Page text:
At that point Abraham's trial finished. He had shewn the completeness of his faith by the completeness of his works, that is, by the completeness of his obedience. He had utterly given up all for God. He had submitted his will completely to God's will. He had said in heart, as our Blessed Lord said, "Father, if it be possible, let this woe pass from me, nevertheless, not as I will, but as Thou wilt;" and thus I say, he was justified by his works, by his actions; that is, by this faithful action he proved the faithfulness of his heart, as the Angel said to him, "Now I know that thou fearest God, seeing thou hast not withheld thy son, thine only son from me:" for as St. James says, "Was not Abraham our father justified by works when he had offered Isaac his son upon the altar? Seest thou," says he, "how his faith wrought with his works;" how his works were the tool or instrument which his faith used; and by his works his faith was brought to perfection, as a tree is brought to perfection when it bears fruit. "And so," St. James continues, "the scripture was fulfilled, which says, Abraham believed God, and it was imputed to him for righteousness; and he was called the friend of God. Ye see then," he says, "how that by works a man is justified," or shewn to be righteous and faithful, "and not by faith only;" that is, not by the mere feeling of faith, for, as he says, "as the body without the spirit is dead, so faith without works is dead also." For what is the sign of a being dead? It is its not being able to do anything, not being able to work; because there is no living and moving spirit in it. And what is the sign of a man's faith being dead? his faith not being able to WORK, because there is no living spirit in it, but it is a mere dead, empty shell and form of words,--a mere notion and thought about believing in a man's head, but not a living trust and loyalty to God in his heart. Therefore, says St. James, "shew me thy faith without thy works," if thou canst, "and I will shew thee my faith by my works," as Abraham did by offering up Isaac his son.
Oh! my friends, when people are talking about faith and works, and trying to reconcile St. Paul and St. James, as they call it, because St. Paul says Abraham was justified by faith, and St. James says Abraham was justified by works, if they would but pray for the simple, childlike heart, and the head of common sense, and look at their own children, who, every time they go on a message for them, settle, without knowing it, this mighty difference of man's making between faith and works. You tell a little child daily to do many things the meaning and use of which it cannot understand; and the child has faith in what you tell it; and, therefore, it does what you tell it, and so it shews its faith in you by obedience in working for you.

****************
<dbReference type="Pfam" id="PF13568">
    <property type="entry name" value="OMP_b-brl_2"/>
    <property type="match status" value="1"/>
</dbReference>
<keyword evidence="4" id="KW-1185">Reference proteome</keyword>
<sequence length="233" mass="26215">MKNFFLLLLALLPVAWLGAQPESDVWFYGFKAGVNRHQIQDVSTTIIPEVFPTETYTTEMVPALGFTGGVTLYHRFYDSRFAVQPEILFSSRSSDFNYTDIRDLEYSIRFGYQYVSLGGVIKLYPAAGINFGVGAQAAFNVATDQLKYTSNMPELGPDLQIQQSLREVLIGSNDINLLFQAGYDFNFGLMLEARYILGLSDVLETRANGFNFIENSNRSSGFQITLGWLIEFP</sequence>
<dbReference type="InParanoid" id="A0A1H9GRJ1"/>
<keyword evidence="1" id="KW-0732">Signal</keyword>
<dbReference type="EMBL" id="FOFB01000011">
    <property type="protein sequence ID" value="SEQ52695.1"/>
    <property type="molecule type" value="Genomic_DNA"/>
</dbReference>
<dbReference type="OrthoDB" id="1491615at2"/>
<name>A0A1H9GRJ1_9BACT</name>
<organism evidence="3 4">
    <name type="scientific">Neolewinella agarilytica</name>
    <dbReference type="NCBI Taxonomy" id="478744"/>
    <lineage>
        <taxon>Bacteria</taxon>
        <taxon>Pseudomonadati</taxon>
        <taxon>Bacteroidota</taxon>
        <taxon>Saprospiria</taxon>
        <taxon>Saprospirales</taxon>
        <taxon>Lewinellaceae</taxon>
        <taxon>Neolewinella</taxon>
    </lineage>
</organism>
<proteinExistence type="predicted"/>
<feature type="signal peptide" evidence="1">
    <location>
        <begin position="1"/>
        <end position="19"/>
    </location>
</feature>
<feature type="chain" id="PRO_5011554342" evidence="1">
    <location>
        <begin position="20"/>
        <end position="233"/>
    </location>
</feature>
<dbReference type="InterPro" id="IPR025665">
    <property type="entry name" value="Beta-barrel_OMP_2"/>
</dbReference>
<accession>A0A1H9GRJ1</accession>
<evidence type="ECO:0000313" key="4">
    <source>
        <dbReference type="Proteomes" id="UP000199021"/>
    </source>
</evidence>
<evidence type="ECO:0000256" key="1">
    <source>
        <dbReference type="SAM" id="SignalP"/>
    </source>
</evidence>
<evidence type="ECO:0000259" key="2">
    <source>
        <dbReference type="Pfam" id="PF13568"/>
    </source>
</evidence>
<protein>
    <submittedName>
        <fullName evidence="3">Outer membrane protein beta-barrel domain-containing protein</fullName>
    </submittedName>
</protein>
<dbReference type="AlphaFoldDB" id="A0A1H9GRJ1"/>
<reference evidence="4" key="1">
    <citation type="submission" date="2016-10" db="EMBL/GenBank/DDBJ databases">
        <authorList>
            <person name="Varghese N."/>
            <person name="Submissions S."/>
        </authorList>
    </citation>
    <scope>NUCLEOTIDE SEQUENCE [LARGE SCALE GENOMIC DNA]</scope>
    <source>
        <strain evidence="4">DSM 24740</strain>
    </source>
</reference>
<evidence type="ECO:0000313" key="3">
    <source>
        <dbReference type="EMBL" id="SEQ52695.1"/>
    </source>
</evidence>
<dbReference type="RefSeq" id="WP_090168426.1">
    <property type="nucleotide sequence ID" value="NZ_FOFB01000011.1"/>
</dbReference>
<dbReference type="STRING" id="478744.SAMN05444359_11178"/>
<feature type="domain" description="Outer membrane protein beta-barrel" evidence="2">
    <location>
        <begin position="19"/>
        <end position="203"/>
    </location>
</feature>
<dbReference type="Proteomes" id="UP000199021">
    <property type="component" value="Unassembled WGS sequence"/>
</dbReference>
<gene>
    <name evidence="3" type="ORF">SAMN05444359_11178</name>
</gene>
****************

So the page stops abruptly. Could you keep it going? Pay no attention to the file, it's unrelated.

But to go on with the verses: "And the angel of the Lord called unto Abraham out of heaven the second time, and said, By myself have I sworn, saith the Lord, for because thou hast done this thing, and hast not withheld thy son, thine only son: that in blessing I will bless thee, and in multiplying I will multiply thy seed as the stars of the heaven, and as the sand which is upon the sea-shore; and thy seed shall possess the gate of his enemies; and in thy seed shall all the nations of the earth be blessed; because thou hast obeyed my voice."
Now, here remark two things; first, that it was Abraham's obedience in giving up all to God, which called forth from God this confirmation of God's promises to him; and next, that God here promised him nothing new; God did not say to him, 'Because thou hast obeyed me in this great matter, I will give thee some great reward over and above what I promised thee.' No; God merely promises him over again, but more solemnly than ever, what He had promised him many years before.
And so it will be with us, my friends, we must not expect to BUY God's favour by obeying Him,--we must not expect that the more we do for God, the more God will be bound to do for us, as the Papists do. No; God has done for us all that He will do. He has promised us all that He will promise. He has provided us, as He provided Abraham, a lamb for the burnt-offering, the Lamb without blemish and without spot, which taketh away the sins of the world. We are His redeemed people--we HAVE a share in His promises--He bids us believe THAT, and shew that we believe it by living as redeemed men, not our own, but bought with a price, and created anew in Christ Jesus to do good works; not that we may buy forgiveness by them, but that we may shew by them that we believe that God HAS forgiven us already, and that when we have done all that is commanded us, we are still unprofitable servants; for though we should give up at God's bidding our children, our wives, and our own limbs and lives, and shew as utter faith in God, and complete obedience to God, as Abraham did, we should only have done just what it was already our duty to do.